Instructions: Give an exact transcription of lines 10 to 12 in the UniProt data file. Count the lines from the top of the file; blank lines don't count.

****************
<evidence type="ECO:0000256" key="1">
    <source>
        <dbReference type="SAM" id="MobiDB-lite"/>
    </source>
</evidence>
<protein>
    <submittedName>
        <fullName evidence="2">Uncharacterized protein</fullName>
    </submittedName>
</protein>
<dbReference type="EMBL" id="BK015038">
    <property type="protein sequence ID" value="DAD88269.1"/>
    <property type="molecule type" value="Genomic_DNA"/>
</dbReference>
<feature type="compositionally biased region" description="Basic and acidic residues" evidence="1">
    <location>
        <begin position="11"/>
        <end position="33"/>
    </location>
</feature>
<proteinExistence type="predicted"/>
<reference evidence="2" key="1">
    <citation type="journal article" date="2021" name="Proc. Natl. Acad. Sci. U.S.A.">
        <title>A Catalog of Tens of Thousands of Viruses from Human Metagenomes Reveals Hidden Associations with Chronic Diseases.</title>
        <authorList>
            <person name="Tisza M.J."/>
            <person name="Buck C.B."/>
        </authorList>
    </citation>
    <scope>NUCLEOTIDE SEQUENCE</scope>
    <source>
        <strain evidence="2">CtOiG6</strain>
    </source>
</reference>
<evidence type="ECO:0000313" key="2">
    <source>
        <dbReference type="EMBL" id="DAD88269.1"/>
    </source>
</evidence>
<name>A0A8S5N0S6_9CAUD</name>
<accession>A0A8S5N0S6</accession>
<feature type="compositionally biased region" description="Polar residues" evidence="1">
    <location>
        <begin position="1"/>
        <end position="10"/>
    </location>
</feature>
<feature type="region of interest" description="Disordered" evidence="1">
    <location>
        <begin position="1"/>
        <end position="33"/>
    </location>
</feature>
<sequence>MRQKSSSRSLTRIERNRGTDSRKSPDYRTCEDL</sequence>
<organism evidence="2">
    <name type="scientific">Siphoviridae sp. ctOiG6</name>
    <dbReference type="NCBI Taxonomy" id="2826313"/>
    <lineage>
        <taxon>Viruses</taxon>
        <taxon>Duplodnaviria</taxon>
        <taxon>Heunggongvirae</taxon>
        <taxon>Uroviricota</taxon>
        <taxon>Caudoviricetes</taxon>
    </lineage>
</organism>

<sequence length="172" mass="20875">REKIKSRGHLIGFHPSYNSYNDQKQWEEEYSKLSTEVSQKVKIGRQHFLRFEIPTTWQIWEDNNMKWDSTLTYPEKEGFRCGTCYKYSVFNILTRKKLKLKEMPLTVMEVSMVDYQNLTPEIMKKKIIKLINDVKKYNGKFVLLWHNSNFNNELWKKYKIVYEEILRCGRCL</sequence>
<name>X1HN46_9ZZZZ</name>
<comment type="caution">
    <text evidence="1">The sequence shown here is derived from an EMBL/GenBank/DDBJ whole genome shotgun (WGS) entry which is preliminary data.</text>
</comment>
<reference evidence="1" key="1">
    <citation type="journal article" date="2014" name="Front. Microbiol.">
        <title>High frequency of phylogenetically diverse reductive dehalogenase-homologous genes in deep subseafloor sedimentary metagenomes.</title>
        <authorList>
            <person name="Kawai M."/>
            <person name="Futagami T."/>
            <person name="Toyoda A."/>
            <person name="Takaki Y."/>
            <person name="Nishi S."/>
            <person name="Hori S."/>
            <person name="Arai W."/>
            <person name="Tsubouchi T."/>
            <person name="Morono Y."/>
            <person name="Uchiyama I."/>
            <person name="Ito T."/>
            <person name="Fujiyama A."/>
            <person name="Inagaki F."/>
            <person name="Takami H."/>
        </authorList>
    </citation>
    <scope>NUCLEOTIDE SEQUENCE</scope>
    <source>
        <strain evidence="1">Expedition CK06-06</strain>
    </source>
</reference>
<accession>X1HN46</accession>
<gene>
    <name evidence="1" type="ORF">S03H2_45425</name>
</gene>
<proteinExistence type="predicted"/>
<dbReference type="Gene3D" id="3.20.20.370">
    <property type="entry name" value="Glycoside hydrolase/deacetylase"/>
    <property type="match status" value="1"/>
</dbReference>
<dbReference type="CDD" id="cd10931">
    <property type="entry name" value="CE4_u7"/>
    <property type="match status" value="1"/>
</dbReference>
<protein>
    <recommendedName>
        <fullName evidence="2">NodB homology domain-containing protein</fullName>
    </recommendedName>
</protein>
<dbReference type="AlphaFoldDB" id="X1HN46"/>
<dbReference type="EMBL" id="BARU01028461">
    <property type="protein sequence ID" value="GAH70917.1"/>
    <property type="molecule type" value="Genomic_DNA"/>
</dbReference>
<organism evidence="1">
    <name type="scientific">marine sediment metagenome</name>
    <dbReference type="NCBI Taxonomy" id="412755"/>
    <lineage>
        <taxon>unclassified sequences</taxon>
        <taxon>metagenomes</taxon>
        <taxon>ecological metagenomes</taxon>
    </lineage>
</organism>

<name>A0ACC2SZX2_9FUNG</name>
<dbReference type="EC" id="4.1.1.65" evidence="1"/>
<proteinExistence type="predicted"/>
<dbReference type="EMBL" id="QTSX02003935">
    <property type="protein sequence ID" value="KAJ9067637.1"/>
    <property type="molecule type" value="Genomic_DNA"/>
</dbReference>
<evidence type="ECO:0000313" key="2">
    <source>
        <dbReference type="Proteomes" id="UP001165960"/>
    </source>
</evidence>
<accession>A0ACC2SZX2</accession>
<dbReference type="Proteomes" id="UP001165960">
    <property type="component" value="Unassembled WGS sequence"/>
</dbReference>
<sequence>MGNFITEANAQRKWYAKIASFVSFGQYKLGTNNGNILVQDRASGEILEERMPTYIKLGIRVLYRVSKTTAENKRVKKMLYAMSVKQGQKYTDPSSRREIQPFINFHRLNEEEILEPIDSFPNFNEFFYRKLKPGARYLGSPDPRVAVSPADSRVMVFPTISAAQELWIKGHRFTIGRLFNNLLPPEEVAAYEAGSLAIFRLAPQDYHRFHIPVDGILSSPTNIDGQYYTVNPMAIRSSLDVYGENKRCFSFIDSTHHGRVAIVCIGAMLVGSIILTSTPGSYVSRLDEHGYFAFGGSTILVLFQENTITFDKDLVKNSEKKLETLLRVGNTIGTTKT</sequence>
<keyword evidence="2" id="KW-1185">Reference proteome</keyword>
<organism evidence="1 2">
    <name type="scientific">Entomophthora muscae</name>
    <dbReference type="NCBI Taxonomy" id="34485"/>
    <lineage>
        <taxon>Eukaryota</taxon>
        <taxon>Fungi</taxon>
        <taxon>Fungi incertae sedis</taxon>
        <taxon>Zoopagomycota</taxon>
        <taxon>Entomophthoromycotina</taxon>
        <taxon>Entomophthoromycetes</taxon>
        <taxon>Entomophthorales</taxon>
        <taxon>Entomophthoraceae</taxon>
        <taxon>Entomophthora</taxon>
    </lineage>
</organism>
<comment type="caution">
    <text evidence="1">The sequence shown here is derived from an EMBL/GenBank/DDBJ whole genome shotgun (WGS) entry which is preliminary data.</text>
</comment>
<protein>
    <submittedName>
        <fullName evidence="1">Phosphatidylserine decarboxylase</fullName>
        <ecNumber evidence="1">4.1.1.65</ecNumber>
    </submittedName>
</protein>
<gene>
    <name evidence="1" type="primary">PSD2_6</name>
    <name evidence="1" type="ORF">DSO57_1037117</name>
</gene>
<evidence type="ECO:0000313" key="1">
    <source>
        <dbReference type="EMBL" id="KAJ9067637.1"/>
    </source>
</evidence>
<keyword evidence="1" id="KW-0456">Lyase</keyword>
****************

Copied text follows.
</protein>
<dbReference type="EMBL" id="BK015038">
    <property type="protein sequence ID" value="DAD88269.1"/>